Series: Silverberry Seduction Seasoned Romance #2
July 15, 2022
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A one-night stand neither will forget.
She wanted a final fling before choosing science to make her a single mom. He needed an escape from the regret grinding him into dust. Her baby isn’t his…but maybe family is more than DNA.
After a childhood being dragged around the continent by her musician parents, Lynn Kolmyn has stretched her roots deep into her chosen hometown. When her absconding fiancé screws up her careful plans, she decides to become a mother at almost forty, realizing the only person she can rely on is herself.
Benjamin Whitestone was the hometown hockey hero until a spectacular mistake led to failure and condemnation. No matter how hard he tries, he can’t seem to make it up to his parents, his teammates, or his fans. In a final bid to prove himself, he accepts a job coaching the junior team where he used to be a star, determined to rewrite history.
When Lynn and Benjamin collide—literally—they are both shocked to see the stranger from a single sensual night two years ago. Now the past tangles with the future…a future neither of them was expecting.
Benjamin Whitestone stepped into the concourse of the arena, closing the door to the Canyon Cats team offices behind him, and leaned against the red-painted brick wall. Pressing his fingertips into the rough surface, he closed his eyes and breathed deeply.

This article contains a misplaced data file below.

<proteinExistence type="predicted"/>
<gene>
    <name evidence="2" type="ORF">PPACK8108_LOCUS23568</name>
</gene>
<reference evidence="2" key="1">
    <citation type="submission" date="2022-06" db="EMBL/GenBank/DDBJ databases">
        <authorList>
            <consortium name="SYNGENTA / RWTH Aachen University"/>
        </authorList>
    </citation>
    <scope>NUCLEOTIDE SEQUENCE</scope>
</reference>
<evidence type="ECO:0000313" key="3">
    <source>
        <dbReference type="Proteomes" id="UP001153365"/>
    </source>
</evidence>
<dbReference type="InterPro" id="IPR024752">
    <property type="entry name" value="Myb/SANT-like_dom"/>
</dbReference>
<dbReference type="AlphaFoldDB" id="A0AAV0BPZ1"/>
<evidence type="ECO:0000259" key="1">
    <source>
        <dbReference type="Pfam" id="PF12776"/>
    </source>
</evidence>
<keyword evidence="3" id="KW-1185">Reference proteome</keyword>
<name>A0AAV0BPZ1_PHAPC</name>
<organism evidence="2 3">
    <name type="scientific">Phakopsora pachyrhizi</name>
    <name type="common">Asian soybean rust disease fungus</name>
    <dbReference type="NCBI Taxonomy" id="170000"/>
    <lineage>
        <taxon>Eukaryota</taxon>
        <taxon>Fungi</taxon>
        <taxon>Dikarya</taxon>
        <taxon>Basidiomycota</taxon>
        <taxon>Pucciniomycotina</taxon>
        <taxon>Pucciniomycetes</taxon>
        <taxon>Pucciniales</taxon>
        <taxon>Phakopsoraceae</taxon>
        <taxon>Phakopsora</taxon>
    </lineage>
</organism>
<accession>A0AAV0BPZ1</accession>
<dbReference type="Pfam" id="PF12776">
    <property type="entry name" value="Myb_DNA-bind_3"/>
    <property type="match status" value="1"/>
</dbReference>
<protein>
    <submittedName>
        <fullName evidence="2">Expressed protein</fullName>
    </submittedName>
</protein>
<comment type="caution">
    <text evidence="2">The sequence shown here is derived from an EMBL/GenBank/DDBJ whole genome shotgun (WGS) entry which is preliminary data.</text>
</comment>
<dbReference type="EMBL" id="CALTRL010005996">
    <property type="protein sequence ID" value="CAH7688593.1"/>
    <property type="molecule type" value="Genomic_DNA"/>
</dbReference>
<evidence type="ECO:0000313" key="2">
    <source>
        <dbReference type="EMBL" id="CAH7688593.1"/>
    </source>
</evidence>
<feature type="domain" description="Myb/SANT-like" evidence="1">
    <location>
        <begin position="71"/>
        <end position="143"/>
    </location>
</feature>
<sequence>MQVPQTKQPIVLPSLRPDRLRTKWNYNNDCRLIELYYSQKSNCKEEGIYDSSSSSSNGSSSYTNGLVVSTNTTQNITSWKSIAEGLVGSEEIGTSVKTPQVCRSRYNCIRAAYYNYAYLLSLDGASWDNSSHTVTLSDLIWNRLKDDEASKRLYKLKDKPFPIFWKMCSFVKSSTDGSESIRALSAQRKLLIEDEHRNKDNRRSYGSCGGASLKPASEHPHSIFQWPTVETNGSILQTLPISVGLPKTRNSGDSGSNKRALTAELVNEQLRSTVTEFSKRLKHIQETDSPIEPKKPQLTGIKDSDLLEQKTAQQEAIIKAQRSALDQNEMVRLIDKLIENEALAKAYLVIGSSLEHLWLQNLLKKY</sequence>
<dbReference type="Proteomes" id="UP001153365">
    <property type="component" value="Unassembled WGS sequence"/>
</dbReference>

When Peterson Brewster had summoned him to his office that morning, he hadn’t been able to suppress the guilty feeling he’d done something wrong. He’d only been head coach of the Canyon Cats for two weeks, and logic dictated he had no reason to worry—yet—that his performance had been judged subpar already.
Logic never stopped him from worrying before, and it hadn’t then, either.
Turned out Brewster had just wanted to welcome him formally to the organization. He’d met the very involved owner during the hiring process but he’d been out of town since Benjamin’s return to Prince George. Now the meeting was over he could concentrate on his next challenge—his first official practice. Training camp had just ended and the roster set. The hardest work was about to begin.
Taking one last deep breath, he pushed off the wall and strode toward the stairs leading down to ice level. As he reached the door to the arena administration offices, it swung open. He dodged to avoid being struck by the heavy metal panel and a woman with her arms full of child stumbled into him.
“Careful now.” He gripped her shoulders to steady her. Two black bags draped off her shoulders and the sharp corner of one thudded against his thigh as she spun around.
“Sorry.” She shifted the baby to her other hip and gave Benjamin a quick, harried glance before focusing once more on the squirming, squawking child. He’d had little exposure to children, but given the length of the legs kicking at her thighs and the arms flailing about her head, this was no newborn. Other than that, he had no clue. “I didn’t meant to open the door so suddenly. I hope I didn’t hit you.”
That voice. Husky and low, it evoked a sudden memory of subdued lighting, sultry jazz, and smoky whiskey.